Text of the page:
What does this mean for any of us crafters who are selling on eBay or are considering selling on eBay?

There are some sellers who think eliminating listing fees would be a great thing. I fall in that camp.

There are others who think it will just overrun the marketplace with redundant stuff. Why use store listings if the auction or fixed price listing are free? And initially, it could be overwhelming. But in case you’ve never listed anything (on eBay or Etsy), it is time-consuming and I think a dramatic increase in listings would eventually fall off.

For me, this would be fantastic. My products are unique because they are handmade by me, and I don’t have all that much competition. Not that I want to pay higher final value fees, but if I could list as much as I wanted for free, I could sell more…and then I wouldn’t mind those final value fees so much. You might be thinking the market is already saturated for what you are selling. But if you craft your keywords carefully, you can carve out your own eBay niche, where the competition will not be as much of a hindrance.

I’ve always looked at eBay as a marketing tool, a place for customers to find me. Once they’ve found me, I don’t encourage them to buy from me again on eBay. I encourage them to come to me directly through my website or email, or through my Etsy store.

So fee changes may have already started. According to this article, eBay Motors Fees are being eliminated for the first four cars listed…..a test? http://auctionbytes.com/cab/cab/abn/y08/m08/i14/s02

Sign up for our Iris & Lily Crafter’s Tips newsletter, and I’ll send you a free report on the benefits of selling on eBay!


For Email Marketing you can trust

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When I started selling my handmade photo albums, scrapbooks and journals online, I started on eBay. It was the easiest place to start and at the time, the only game in town. Now I sell on my website and on Etsy too, but I do still sell on eBay and I have to admit, when I’m putting my energy there, it’s still my most successful venue. Let’s face it… with 250 million-plus registered users, the audience is there.

Something bothers me a little on eBay though. Well lots of things about eBay bother me lately, but this one is specific to trying to sell handmade items there.

On a whim this morning, I searched “handmade” on eBay. And I got 48,971 results. That’s a lot of handmade in what has primarily become a commodities marketplace. As I sifted through the results though (and believe me I didn’t sift through them all or I’d still be doing it), I noticed that many of those “handmade” products are not handmade by the person selling them, which really muddies the waters if you are looking for products that are handmade by the artisan. There’s lots of fair trade products on eBay, and lots of items that I’m not sure I would believe are actually handmade, but hey, who am I to judge?

So I searched Indie… 3,000 plus listings here but these referred mostly to vintage indie-designed clothing, s that won’t work.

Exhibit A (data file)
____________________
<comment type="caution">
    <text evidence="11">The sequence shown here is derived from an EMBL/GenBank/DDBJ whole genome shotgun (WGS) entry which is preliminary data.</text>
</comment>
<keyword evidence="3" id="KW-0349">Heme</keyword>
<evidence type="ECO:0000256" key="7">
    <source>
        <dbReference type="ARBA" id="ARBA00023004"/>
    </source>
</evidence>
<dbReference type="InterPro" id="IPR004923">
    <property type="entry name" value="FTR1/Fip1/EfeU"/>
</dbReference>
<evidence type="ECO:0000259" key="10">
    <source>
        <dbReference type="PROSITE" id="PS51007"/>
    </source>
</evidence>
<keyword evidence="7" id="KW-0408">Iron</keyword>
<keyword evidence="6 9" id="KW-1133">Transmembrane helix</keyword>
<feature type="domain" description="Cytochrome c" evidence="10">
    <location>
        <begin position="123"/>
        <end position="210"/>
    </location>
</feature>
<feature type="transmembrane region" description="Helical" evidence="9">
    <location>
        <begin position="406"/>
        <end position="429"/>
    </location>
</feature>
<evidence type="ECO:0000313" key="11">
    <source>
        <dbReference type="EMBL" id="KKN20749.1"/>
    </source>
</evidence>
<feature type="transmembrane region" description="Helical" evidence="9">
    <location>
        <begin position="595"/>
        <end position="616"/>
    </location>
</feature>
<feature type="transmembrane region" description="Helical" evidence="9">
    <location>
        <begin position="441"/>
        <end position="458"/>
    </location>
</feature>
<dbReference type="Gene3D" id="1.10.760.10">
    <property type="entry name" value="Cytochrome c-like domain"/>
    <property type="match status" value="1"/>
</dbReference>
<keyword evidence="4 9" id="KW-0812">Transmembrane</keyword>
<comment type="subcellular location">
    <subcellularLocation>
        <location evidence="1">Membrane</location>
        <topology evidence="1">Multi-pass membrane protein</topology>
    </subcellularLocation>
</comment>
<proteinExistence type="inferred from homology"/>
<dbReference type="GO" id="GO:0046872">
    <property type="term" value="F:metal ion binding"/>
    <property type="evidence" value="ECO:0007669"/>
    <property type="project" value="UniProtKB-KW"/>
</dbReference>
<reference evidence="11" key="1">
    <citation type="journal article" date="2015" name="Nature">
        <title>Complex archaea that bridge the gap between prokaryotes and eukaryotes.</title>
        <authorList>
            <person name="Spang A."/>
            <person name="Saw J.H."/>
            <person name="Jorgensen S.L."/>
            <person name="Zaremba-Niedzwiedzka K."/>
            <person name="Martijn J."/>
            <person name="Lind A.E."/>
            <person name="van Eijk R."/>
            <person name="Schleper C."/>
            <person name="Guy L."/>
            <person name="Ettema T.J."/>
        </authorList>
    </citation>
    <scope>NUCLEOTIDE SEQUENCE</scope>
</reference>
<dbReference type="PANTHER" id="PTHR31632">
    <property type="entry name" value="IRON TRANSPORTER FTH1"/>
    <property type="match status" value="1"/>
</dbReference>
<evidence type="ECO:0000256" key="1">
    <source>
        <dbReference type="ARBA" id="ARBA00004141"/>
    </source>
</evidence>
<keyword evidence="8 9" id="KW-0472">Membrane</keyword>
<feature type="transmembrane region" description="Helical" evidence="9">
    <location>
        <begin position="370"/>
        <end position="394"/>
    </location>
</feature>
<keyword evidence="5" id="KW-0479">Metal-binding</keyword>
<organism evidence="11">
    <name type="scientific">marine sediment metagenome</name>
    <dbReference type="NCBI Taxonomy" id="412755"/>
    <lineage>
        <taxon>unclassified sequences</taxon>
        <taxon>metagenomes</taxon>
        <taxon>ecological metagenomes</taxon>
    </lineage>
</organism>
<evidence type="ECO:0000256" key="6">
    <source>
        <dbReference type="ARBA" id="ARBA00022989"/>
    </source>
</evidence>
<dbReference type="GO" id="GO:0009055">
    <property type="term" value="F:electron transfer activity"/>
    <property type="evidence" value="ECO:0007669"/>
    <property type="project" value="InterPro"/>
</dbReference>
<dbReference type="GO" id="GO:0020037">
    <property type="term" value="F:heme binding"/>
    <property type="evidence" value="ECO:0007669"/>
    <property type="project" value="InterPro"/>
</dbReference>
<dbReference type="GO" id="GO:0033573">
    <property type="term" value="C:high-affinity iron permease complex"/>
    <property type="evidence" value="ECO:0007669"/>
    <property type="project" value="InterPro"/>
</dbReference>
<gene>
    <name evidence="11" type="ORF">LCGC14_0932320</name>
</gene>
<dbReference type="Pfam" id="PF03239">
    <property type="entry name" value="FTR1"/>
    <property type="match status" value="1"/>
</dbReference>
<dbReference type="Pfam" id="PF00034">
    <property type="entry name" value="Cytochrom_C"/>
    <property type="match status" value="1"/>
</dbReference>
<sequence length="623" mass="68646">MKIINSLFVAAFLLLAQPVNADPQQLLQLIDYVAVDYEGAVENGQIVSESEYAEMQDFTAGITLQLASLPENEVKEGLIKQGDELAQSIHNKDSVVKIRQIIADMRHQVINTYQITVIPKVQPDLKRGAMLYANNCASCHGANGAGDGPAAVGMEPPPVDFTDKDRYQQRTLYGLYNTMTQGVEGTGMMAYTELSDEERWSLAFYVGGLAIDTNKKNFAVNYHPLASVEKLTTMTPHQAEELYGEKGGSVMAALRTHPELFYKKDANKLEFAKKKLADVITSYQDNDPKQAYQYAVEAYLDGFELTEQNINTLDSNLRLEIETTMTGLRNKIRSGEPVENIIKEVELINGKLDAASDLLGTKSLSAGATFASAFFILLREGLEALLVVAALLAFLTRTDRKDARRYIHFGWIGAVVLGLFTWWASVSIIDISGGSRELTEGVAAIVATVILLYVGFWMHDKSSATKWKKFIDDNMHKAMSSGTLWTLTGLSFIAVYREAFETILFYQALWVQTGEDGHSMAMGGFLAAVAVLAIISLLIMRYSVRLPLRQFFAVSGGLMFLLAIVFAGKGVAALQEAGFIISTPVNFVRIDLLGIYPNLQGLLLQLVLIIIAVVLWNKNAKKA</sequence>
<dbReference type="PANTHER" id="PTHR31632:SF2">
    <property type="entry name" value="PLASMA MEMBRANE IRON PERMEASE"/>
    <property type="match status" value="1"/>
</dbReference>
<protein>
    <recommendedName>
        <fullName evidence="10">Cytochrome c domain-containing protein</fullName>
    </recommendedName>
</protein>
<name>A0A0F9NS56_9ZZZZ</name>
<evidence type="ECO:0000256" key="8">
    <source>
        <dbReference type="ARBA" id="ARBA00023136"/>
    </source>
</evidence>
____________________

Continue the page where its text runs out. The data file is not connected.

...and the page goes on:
eBay has categories for finished crafts and artisan jewelry. I don’t make jewelry but I know I don’t use the finished crafts category often because I don’t get great results there.

Self-representing artists have their own category and they also have EBSQ, which is an association for self-representing artists. When you see this tag on an art listing, you know it has been created by the person selling it.

We need something like this for eBay artisans as well. A tag, an acronym, an organization we can promote on eBay listings that defines us as self-representing artisans and crafters.

Yes, we have Etsy, and it’s growing and making a name for itself. Based on views vs. sales though, I still think I’m being checked out primarily by other sellers. I have less visitors on eBay but a much higher sell-through. That’s because eBay is established and reaches a mass consumer market. And I’ve been there longer.

Most eBay pundits feel that niche marketing is the way to build a future on eBay. Actually, that’s the way to build an Internet business. And you can’t get more “niche-y” than a handmade line of whatever it is you are creating.

So I think we need to come up with a new keyword for our eBay titles that makes it clear that the items we are selling on eBay are handmade by us. And then we need to let the masses know. It will certainly help our target customer find us without having to sift through 48,971 listings.

Any suggestions?

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If you are selling your crafts online, whether on eBay, Etsy or anywhere else, you should be reporting your sales to the IRS. The upside of reporting your additional income to the IRS is that you can also write off expenses and as we know, there are many–materials, space in your home that you use specifically for your craft, computer equipment, etc.